Omicron drives COVID cases to record levels in Routt County

Spike could lead to bumpy restart to school in Steamboat, district official says

The 423 COVID-19 cases recorded in the last 14 days in Routt County eclipse the previous high from January 2020 by more than 100 cases.
Routt County Public Health Department/Courtesy graphic

The omicron variant is driving the largest spike of COVID-19 cases so far in Routt County, with the most recent seven-day period reporting 337 new cases.

According to Routt County Public Health, 80 new cases were reported Dec. 26, the most on any single day since the start of the pandemic. The two-week case total of 423 is a new record as well, surpassing the previous high from last January by more than 100 cases.

“We are seeing more community spread and higher test positivity rates than we have at any time in the pandemic,” said Routt County Public Health Director Roberta Smith in a joint news release with UCHealth Yampa Valley Medical Center.

The current positivity rate nearing 14% locally is also the highest it has been since the early days of the pandemic. Nearby Summit and Pitkin counties are each in the top five in the nation for cases per capita, according to The New York Times. Routt County has the fifth highest incidence rate in Colorado.

The omicron variant has rapidly become the dominant variant, now making up more than 90% of cases in the state, according to the Colorado Department of Public Health and Environment.

Omicron’s dominance has come much faster than it did with the delta variant. Omicron first appeared in sequencing at the end of November and it became dominant four weeks later. In comparison, delta took eight weeks to become dominant and 12 weeks to become responsible for 90% of cases, according to state data.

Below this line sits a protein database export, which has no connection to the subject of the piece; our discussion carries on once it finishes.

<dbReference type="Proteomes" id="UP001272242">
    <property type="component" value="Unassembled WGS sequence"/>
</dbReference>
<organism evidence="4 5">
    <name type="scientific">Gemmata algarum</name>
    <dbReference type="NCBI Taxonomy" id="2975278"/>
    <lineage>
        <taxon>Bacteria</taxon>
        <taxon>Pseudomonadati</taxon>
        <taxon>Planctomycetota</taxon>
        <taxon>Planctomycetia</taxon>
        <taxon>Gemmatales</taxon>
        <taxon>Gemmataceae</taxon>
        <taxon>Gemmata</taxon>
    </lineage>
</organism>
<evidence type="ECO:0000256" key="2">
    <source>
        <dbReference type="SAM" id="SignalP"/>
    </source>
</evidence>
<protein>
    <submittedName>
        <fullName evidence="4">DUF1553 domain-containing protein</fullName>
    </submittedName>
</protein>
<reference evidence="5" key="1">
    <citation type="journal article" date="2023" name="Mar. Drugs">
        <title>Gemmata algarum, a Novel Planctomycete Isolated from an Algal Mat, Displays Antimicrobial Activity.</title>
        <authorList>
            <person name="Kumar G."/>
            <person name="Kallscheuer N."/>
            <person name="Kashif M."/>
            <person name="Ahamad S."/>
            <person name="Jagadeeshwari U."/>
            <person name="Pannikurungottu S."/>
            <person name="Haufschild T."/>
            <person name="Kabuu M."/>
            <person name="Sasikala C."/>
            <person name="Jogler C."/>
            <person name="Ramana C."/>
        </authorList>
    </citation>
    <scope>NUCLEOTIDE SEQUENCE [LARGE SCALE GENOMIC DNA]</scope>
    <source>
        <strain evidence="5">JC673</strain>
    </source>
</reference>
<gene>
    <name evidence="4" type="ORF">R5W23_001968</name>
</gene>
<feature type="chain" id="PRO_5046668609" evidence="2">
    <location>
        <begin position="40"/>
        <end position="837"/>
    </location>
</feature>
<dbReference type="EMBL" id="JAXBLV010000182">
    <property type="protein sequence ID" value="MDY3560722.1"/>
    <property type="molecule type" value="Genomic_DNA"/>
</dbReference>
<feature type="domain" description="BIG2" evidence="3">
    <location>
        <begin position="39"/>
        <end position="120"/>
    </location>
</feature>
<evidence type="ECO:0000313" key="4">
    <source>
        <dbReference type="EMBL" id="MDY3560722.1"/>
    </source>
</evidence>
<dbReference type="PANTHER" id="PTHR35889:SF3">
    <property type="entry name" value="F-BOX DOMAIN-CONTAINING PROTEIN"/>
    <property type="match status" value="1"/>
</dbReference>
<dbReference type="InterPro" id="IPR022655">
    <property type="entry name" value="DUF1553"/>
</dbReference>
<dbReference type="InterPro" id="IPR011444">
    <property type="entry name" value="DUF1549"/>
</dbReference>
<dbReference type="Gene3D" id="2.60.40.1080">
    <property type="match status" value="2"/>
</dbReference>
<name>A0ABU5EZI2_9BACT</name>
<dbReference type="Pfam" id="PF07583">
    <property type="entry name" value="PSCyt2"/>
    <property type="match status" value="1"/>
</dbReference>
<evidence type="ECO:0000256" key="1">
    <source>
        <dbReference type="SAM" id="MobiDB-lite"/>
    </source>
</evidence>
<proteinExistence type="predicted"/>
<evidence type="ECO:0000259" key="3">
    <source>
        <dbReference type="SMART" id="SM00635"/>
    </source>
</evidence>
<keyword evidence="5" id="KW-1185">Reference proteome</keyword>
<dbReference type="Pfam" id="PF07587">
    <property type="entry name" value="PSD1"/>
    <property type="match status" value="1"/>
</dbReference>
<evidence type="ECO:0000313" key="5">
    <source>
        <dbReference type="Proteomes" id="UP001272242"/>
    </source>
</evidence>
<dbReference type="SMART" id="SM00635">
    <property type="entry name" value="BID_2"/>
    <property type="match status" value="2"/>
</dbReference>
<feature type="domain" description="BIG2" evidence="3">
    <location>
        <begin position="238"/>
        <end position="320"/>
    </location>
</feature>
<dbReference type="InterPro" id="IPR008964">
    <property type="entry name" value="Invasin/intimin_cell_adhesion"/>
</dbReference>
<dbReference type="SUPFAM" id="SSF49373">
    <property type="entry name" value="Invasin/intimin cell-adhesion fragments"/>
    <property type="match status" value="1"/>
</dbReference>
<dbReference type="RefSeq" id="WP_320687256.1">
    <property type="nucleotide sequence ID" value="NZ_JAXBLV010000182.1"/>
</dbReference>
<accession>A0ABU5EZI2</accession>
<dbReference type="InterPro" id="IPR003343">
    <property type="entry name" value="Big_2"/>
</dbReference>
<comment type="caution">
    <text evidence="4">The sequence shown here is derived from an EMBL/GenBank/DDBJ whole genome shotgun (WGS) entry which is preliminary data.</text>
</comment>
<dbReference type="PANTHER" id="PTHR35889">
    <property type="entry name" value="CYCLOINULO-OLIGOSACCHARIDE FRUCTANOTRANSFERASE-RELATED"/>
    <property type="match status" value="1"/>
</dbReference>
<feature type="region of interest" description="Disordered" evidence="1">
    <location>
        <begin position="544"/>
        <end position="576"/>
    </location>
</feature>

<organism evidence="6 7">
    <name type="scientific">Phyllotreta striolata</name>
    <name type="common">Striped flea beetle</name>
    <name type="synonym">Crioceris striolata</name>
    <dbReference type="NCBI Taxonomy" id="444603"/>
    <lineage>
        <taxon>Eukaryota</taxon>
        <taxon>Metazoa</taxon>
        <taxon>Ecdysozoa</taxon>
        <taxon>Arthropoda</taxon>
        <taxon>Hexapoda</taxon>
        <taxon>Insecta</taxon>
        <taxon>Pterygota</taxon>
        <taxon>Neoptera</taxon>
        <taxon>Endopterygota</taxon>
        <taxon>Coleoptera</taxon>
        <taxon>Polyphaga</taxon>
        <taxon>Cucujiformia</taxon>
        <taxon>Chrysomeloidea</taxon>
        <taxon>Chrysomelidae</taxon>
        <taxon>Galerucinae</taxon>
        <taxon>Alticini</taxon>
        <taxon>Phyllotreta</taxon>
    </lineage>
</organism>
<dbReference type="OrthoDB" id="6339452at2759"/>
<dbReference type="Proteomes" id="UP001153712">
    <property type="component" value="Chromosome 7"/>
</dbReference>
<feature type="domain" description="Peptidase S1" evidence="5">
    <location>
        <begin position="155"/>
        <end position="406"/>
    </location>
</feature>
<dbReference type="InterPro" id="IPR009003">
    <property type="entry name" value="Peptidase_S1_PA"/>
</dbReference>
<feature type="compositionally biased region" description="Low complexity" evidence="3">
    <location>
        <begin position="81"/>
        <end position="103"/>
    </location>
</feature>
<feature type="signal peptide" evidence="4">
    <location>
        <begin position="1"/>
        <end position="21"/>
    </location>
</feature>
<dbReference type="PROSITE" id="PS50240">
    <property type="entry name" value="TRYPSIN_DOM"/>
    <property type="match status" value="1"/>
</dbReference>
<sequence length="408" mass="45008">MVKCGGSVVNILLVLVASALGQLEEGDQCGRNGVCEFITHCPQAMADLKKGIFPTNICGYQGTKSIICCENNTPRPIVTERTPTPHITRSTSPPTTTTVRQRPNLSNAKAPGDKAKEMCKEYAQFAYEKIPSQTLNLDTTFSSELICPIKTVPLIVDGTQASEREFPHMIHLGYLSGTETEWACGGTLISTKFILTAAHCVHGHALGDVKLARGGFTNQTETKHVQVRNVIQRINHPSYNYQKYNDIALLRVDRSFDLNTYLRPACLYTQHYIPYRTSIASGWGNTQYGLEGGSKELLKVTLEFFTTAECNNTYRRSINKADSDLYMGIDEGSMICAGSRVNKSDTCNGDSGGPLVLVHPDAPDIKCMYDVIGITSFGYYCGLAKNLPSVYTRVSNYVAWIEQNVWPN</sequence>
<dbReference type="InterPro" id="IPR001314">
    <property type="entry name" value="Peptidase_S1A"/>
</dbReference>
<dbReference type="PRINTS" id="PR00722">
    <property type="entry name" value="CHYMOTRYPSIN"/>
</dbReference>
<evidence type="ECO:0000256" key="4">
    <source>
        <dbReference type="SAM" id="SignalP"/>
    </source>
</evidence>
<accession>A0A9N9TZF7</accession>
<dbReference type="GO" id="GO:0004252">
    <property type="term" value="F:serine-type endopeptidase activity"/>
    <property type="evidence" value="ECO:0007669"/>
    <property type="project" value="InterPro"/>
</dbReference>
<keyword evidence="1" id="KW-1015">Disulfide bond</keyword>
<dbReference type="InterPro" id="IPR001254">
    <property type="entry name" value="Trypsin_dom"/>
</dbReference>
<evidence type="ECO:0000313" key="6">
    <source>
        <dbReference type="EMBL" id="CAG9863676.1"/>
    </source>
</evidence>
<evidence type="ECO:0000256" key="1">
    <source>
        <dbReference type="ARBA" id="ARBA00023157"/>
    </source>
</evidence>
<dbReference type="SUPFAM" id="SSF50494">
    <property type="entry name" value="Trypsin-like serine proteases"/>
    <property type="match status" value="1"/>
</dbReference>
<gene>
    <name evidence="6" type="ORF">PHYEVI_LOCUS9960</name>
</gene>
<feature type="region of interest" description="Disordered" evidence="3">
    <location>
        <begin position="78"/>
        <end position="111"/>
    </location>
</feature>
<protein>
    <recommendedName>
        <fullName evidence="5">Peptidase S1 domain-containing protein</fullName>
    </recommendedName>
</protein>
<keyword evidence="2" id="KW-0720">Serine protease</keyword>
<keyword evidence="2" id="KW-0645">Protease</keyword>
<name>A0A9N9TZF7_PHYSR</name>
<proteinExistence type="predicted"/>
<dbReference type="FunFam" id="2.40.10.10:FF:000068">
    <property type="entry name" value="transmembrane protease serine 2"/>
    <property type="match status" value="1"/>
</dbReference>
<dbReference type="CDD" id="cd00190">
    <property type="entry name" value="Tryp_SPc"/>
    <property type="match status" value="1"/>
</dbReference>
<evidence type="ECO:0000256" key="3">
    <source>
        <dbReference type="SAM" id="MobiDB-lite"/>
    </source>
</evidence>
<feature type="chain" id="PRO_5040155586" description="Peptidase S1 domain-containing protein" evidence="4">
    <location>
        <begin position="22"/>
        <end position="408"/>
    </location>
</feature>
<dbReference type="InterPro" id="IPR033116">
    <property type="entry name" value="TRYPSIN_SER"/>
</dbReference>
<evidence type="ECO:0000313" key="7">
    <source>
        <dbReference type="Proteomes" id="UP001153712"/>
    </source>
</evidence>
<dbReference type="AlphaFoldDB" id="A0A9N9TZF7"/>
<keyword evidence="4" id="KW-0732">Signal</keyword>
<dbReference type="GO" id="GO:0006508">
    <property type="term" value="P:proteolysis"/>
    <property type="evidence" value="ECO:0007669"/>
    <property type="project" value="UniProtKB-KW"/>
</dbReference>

The omicron variant, teal, has become the dominant variant in Colorado much quicker than the delta variant, pink, did this summer.
Colorado Department of Public Health and Environment/Courtesy

In an email to parents on New Year’s Day, Steamboat Springs School District Superintendent Brad Meeks said the surge in cases could complicate the spring semester, which starts when students return to school on Tuesday, Jan. 4.

“We may have a bumpy re-entry to the second half of the school year with staff and students absent due to illness,” Meeks said, referencing an assessment by the district’s registered nurse Cathy LaPointe.

Meeks stressed the goal is keeping students in the classroom as much as possible and that updated quarantine guidelines from the Centers for Disease Control and Prevention could help the district weather potential staff shortages.

If a student or staff member tests positive without symptoms or symptoms are improving, they can return to school after five days, provided they don’t have a fever. If symptoms persist past five days, they should continue to isolate until they haven’t had a fever for 24 hours and other symptoms have improved.

Students and staff should isolate for five days after symptoms onset, if that happens after a positive COVID test.

“We anticipate that there may be instances where we are unable to operate schools or classes in-person,” Meeks said. “However, with these adjusted isolation guidelines, we anticipate being able to get back to in-person learning quickly.”

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